• [13]

    Ojo, O.J., Akande, S.O. (2009): Sedimentology and depositional environments of the Maastrichtian Patti Formation, southeastern Bida Basin, Nigeria. Cretaceous Research, 30, pp. 1415–1425.

    • Crossref
    • Export Citation
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    Geological map of Nigeria. Box indicates the study area.

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    Section of the Lokoja Formation exposed at Okumi, along the Lokoja-Abuja Highway.

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    Section of the Patti Formation exposed near the Agbaja Plateau along Lokoja – Agbaja road. The capping rock (uppermost section) in this outcrop is the lower unit of Agbaja Ironstone Formation.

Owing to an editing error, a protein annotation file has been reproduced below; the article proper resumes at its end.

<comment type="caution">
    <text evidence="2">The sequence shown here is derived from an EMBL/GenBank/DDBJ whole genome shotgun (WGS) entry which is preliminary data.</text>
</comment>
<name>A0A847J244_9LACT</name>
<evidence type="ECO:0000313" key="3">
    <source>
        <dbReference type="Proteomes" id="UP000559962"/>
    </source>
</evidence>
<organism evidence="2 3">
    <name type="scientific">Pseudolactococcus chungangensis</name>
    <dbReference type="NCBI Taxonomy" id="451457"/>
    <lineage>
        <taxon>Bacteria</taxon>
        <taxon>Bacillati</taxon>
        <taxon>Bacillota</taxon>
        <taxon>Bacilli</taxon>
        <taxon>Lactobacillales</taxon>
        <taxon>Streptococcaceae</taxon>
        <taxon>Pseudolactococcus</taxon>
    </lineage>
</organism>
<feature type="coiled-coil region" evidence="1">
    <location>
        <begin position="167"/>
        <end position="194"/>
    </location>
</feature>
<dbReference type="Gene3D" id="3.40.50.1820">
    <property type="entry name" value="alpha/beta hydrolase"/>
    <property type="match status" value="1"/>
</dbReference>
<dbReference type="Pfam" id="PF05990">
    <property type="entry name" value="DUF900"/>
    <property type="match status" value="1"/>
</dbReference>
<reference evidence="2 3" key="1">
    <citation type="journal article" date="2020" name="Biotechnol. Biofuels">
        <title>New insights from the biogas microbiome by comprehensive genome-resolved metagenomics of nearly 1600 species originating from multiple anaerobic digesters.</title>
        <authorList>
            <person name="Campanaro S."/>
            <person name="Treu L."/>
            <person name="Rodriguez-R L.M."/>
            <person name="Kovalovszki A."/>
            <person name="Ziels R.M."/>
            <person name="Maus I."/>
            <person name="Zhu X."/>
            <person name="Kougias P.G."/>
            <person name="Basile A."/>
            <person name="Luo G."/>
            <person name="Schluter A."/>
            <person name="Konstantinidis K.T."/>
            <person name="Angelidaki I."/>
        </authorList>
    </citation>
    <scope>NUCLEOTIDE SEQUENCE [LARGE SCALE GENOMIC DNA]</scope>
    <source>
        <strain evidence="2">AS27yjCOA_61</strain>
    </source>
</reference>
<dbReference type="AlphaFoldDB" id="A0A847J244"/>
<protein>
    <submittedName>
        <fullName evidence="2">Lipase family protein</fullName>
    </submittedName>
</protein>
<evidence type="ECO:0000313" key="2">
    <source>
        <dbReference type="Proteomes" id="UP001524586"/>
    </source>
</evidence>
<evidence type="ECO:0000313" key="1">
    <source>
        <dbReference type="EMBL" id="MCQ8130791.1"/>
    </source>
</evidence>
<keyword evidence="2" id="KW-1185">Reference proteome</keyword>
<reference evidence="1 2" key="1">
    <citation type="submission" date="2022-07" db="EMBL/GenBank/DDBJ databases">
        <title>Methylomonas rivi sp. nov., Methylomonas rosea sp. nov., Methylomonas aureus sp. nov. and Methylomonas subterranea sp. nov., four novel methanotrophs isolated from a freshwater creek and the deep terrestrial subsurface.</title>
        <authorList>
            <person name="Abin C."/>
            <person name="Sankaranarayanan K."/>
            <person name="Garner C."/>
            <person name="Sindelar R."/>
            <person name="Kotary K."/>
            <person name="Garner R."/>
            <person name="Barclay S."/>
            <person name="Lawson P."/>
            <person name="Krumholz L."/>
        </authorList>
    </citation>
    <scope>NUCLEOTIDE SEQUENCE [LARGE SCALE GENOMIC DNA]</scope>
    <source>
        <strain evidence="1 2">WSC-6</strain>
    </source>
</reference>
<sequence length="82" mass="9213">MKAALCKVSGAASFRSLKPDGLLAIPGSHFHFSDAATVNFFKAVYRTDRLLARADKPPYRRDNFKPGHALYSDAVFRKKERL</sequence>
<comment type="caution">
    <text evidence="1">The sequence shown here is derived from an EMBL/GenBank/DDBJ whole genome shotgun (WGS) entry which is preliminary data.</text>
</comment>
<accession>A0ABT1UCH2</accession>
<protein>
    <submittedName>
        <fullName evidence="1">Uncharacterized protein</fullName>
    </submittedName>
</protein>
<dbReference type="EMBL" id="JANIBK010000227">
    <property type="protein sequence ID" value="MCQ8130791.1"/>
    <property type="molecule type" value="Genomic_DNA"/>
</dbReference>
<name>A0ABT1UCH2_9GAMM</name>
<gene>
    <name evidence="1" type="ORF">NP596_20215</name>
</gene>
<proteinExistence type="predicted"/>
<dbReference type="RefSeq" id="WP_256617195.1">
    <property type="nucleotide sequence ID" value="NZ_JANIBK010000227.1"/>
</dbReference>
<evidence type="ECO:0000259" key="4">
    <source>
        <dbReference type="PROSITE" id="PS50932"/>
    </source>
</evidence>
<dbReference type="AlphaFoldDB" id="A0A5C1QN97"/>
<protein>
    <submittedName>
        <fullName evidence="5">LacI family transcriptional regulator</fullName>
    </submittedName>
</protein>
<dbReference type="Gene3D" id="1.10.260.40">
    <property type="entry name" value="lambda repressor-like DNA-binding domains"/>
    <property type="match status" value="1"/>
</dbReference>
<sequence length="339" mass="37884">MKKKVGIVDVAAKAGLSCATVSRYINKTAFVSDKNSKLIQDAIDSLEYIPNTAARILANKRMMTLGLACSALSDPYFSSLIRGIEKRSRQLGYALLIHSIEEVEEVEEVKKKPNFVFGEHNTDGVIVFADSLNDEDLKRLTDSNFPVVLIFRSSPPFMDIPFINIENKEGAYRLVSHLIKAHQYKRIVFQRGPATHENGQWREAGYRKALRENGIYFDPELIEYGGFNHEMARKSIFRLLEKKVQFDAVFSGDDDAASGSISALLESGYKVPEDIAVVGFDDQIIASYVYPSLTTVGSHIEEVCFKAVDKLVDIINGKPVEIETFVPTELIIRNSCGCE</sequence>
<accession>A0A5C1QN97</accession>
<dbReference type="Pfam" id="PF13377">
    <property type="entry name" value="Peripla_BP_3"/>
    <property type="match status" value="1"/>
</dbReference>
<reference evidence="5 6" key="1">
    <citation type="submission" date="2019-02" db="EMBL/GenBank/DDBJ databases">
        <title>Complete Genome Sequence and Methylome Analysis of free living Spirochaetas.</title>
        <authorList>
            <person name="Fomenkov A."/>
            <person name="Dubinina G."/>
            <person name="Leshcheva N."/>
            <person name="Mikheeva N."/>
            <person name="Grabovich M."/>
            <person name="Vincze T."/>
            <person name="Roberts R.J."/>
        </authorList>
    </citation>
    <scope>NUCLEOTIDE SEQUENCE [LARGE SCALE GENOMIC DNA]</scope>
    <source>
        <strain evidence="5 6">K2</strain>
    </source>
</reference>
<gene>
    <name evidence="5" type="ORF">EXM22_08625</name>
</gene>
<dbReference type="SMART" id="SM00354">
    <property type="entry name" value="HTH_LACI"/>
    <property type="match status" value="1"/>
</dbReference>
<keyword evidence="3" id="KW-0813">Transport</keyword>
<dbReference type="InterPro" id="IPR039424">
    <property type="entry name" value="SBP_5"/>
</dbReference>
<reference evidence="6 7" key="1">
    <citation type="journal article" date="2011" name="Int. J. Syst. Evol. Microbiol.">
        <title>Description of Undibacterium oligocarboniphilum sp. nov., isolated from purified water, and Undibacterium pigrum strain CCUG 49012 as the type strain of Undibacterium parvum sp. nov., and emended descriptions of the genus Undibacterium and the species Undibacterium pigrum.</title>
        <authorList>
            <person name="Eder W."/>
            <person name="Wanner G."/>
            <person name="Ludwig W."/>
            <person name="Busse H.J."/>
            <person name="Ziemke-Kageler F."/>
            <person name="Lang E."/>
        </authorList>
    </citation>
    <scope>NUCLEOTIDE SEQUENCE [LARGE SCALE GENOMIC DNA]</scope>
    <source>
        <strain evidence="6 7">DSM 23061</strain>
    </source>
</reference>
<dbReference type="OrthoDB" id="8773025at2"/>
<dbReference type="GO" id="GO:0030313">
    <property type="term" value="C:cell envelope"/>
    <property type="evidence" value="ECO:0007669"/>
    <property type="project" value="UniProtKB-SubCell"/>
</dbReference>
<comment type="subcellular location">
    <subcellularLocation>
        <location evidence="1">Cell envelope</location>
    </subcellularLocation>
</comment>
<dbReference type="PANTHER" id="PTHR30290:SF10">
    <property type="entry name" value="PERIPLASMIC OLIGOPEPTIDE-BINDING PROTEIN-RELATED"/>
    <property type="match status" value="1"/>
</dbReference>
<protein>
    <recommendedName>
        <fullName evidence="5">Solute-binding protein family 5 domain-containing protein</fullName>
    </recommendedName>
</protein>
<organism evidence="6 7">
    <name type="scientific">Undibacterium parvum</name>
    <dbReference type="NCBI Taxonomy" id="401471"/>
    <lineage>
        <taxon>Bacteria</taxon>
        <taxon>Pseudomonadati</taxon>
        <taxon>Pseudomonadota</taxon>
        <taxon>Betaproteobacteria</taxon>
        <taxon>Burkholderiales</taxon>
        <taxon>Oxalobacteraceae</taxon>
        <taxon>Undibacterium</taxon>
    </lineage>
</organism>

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    Overall percentage proportion of each non-opaque heavy mineral in the Lokoja Formation.

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    Overall percentage proportion of each non-opaque heavy mineral in the Patti Formation.

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    Bar chart of ZTR index of each selected samples of Lokoja Formation.

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    Bar chart of ZTR index of each selected samples of Patti Formation.